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Sleeper [DVD]

4.5 out of 5 stars 64 customer reviews

Price: £8.35 & FREE Delivery in the UK on orders over £20. Details
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Product details

  • Actors: Woody Allen, Diane Keaton, John Beck, Mary Gregory, Don Keefer
  • Directors: Woody Allen
  • Writers: Woody Allen, Marshall Brickman
  • Producers: Charles H. Joffe, Jack Grossberg, Jack Rollins, Marshall Brickman, Ralph Rosenblum
  • Format: Anamorphic, PAL
  • Language: English, German
  • Subtitles: English, Spanish, German, French, Italian, Swedish, Danish, Dutch, Finnish
  • Dubbed: French, Italian, Spanish
  • Subtitles For The Hearing Impaired: English
  • Region: Region 2 (This DVD may not be viewable outside Europe. Read more about DVD formats.)
  • Aspect Ratio: 16:9 - 1.85:1
  • Number of discs: 1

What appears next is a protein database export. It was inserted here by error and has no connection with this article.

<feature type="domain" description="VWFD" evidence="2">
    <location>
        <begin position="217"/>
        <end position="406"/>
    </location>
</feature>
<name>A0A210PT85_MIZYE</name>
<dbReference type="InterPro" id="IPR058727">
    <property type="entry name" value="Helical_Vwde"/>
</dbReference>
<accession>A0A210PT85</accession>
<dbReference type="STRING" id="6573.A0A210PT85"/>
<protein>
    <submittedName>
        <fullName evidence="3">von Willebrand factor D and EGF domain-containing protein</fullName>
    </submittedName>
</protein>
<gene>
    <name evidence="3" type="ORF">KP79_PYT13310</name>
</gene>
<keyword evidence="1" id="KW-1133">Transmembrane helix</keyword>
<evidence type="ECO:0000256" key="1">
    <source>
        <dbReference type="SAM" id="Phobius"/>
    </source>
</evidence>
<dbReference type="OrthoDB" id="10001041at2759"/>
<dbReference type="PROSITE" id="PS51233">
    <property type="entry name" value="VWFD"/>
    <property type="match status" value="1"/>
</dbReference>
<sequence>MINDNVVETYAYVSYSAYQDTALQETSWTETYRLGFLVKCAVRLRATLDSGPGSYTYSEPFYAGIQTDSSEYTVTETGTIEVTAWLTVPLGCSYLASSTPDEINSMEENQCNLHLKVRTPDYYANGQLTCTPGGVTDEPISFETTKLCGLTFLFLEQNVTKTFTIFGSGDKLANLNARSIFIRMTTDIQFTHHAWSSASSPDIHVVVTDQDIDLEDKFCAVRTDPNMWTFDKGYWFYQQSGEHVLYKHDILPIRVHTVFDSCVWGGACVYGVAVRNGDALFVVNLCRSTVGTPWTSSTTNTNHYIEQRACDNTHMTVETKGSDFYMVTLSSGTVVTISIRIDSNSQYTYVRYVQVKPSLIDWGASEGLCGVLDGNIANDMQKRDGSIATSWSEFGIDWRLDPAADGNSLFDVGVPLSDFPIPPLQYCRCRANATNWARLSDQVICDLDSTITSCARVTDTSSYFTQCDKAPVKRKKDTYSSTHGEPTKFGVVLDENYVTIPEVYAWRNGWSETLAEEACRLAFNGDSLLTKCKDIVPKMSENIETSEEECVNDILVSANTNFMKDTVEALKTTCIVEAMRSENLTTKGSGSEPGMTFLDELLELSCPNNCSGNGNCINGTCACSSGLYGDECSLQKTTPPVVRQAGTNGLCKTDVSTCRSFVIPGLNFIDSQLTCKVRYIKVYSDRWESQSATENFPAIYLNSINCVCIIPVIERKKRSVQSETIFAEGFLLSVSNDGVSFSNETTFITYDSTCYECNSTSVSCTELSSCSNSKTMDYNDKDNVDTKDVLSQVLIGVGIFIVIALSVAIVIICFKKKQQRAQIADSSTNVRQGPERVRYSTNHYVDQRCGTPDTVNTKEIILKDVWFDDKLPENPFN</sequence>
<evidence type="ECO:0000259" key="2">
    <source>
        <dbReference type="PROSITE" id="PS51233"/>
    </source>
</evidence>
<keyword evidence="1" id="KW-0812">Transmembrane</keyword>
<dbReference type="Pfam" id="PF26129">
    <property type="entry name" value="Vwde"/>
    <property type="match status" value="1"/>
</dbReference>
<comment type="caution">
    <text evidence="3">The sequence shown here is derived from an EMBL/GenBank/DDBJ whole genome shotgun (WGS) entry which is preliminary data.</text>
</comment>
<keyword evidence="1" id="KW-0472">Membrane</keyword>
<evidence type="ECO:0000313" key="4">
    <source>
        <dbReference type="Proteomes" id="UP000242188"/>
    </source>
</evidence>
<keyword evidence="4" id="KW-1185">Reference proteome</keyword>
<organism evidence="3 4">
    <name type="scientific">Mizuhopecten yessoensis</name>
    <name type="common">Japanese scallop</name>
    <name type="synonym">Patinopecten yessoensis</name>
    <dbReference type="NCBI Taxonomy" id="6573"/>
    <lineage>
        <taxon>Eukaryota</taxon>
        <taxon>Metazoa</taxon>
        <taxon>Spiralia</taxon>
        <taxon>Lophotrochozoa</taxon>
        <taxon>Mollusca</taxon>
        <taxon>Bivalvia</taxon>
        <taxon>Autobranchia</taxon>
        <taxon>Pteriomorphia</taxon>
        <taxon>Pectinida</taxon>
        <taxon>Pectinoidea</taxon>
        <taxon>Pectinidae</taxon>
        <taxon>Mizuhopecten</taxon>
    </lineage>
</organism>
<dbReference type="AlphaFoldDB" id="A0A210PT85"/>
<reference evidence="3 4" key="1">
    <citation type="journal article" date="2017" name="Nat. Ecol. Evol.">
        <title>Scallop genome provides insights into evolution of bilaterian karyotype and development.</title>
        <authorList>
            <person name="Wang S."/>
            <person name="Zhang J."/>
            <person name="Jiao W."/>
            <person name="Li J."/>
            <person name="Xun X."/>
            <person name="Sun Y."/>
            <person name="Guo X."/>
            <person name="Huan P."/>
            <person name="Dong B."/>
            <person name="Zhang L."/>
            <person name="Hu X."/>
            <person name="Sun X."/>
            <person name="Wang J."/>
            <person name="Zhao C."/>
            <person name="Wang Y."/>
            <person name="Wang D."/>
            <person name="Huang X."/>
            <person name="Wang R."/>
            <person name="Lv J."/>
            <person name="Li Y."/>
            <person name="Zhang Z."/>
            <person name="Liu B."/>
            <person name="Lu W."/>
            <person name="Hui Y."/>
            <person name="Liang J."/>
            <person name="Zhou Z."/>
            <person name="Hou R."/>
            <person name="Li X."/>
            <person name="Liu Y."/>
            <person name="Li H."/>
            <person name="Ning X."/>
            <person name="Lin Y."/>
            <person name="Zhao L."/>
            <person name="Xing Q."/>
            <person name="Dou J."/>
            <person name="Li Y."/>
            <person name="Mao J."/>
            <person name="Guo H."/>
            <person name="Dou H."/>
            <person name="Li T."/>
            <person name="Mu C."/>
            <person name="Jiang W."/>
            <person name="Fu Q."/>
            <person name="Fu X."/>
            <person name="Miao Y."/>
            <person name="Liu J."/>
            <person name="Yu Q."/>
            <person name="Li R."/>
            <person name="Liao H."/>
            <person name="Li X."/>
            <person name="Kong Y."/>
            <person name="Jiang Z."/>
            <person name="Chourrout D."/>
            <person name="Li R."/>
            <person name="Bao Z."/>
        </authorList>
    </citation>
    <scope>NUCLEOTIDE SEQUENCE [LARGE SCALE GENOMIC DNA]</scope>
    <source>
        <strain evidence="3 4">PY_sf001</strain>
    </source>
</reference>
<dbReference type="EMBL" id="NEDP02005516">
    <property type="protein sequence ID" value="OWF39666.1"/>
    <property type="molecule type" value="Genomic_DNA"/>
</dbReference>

• Classification: PG
  • Studio: Twentieth Century Fox
  • DVD Release Date: 19 Feb. 2001
  • Run Time: 84 minutes
  • Average Customer Review: 4.5 out of 5 stars  See all reviews (64 customer reviews)
  • ASIN: B000056IFB
  • Amazon Bestsellers Rank: 5,231 in DVD & Blu-ray (See Top 100 in DVD & Blu-ray)

Product Description

Product Description

Classic Woody Allen comedy that satirises seventies dystopianism whilst resurrecting the slapstick comedy of the silent-movie age. Miles Monroe (Allen) is a health-food store owner whose body is frozen after an operation goes badly wrong. When he wakes up 200 years later he discovers a world run by a totalitarian government and experiences severe culture shock as he struggles to come to terms with the poet Luna (Diane Keaton), the Orgasmatron, and a resistance movement who wish to destroy the Dictator's Nose.